Casino crossroads leads to wine country

By Paul Giambroni

Trying to bring 65,000 poker players together is no easy task. I have learned over the years that the only way to round up a readership that size is to find the poker trail and follow it. While not necessarily visible to the naked eye, it exists as surely as a black hole.

Like a black hole, the trail has a way of sucking you in. Most people probably think it begins and ends with the casinos. They would be dead wrong. The real trail begins with the places in between. My job is to follow this trail religiously and sprinkle a few poker papers along the way.

There’s a hotel in Vacaville that stands out in particular when it comes to poker friendly. America’s Best Value Inn is located where Highway 80 meets the Interstate 505 cutoff. I call this place the “casino crossroads” because along this multi-headed travel corridor lies a smorgasbord of casinos.

Theoretically, you could leave the hotel at 9:00 o’clock in the morning and have breakfast at the Napa Valley Casino in American Canyon, followed by lunch at The California Grand in Pacheco. Then you could go right back up Highway 80 to Sacramento’s own Capitol Casino for an afternoon snack. From there you could easily have dinner at the Lucky Derby in Citrus Heights before ending your evening at either Thunder Valley in Lincoln or Towers Casino up in Grass Valley.

Perhaps both—theoretically.

It gets better. Behind the hotel’s front desk is a guy I call Jimmy the Middleman. He’s earned that nickname by demonstrating his knowledge of the trail. If you want to know about any casino, restaurant, bar, menu, or happy hour in the area you better see Jimmy. He was right on the mark when he recommended the fish tacos at the neighboring Murillo’s Mexican Restaurant. They were so good that I ordered them several times over the course of the week.

By the way, Murillo’s bartenders Deena, Fina, and Terri did a great job of handling the circus that comes with playoff football. They had a beautiful collection of crazed sports fans, beer drinkers, and high quality food. Best of all, they go through poker papers as fast as any place I’ve ever seen. (A special thanks to the gals for returning my cell phone to me the day after the 49er game. I must have been distracted.)

A week later I was working the trail as it winds through Napa Valley. I’m fortunate to have found another poker friendly manager at the Napa Valley Hotel and Suites who has demonstrated a propensity for going through poker papers. Gary Dent was another version of Jimmy the Middleman in that he gave me the scoop on every place in downtown Napa. He also provided me with an exceptionally tidy and convenient room that was only a two-minute walk to everything on the grid.

Under his watchful eye I found another good place for fish tacos. There is a restaurant around the corner that is so good you can smell it before you see it. Called the Bistro Sabor, I discovered the joy of eating fish tacos made with pan seared salmon and diced pineapples while watching another patron consume the poker paper along with his succulent meal.

The owner was a guy who looked much too young to have his own restaurant—especially one this good. His name is Ariel Cejas and he impressed me with his knowledge and the variety of pan-Hispanic dishes on his menu. Over the next few minutes I learned that his Uncle Gus (from downtown Napa’s “Gustavo Thrace”) was the real life character in one of my favorite movies, “Bottleshock” about the origins of Napa Valley’s wine makers rise to prominence. Imagine the odds!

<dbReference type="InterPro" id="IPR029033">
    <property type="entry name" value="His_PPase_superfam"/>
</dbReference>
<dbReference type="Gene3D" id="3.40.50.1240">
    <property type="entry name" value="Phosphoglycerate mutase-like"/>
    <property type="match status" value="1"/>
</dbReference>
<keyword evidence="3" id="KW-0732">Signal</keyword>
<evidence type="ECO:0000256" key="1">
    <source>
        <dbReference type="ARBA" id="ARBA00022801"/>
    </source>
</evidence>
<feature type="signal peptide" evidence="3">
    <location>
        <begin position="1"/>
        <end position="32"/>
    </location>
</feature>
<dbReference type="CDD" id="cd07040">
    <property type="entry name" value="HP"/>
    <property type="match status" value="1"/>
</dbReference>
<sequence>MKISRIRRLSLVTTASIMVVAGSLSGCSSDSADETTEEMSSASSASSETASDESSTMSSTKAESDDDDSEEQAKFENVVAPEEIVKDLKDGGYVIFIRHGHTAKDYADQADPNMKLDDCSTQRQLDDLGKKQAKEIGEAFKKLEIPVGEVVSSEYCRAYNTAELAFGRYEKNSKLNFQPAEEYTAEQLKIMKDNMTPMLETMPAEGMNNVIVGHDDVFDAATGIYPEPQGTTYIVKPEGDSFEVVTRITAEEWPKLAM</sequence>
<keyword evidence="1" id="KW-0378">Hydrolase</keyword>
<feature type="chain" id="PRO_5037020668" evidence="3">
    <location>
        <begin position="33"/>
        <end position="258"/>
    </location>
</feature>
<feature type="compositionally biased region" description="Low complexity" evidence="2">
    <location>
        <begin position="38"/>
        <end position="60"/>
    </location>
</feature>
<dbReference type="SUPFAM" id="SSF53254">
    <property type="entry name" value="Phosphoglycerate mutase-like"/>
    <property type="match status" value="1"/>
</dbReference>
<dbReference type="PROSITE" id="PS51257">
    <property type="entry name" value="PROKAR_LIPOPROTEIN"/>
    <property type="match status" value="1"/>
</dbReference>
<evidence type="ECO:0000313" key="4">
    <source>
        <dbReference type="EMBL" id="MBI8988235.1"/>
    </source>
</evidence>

From Napa I followed the trail northwest. Along the way I dropped a few papers at a gorgeous setting in Sonoma called the Nicholson Ranch Winery. The two guys I usually see, Charles and Lance, are more interested in teaching you about wine than they are selling it. I like that. It makes me want to buy something!

Later, I moved up to Hopland to visit with Bob Meadows at the Graziano Family of Wines tasting room. Bob is another engaging individual who loves to educate people about the art of making wine. I look forward to learning something new every time I see him. The lesson that day was about how California wildfires and their smoky environment can wreak havoc on the grapes. Less demand for smoke damaged fruit. Ouch.

I always look forward to trading a handful of poker papers for a handful of his newsletters—very interesting as well as educational. Apparently, there are a few wine connoisseurs/poker players who share the same trail.

I ended my northern tour of the wine country in Ukiah. Normally, my trip begins to slow down by this point, except this time I got a call from Lynn Mueck, the table games director at Coyote Valley Casino. Apparently, they are expanding their poker room and sports bar! With breaking news literally falling into my lap I decided to lay down an extra thick layer of poker papers before finally calling it quits.

At the end of the day I was exhausted from the schmooze cruise and needed a good place to crash. I landed at the Ukiah Comfort Inn and Suites. It was the obvious choice because not only are their beds large and comfortable—like the name implies—they’re also only five minutes from Coyote Valley. Around here, convenience and comfort are a prerequisite when the dust settles on the trail.

As I lay there rewinding the week’s events in my head I realized that I had made over 400 stops and delivered 15,000 papers in the last seven days. The way work, food, drink, accommodations, parking, deliveries and football blended together seamlessly made it easier than I ever thought possible.

It also felt good to watch our papers disappear before my very eyes—like pokerseeds blowin’ in the wind!

This article is dedicated to Dr. Malcolm Ghazal at Sierra Orthopedic in Fresno. Without his help the poker trail, and thus this column, would have been a lot shorter and a lot less fun.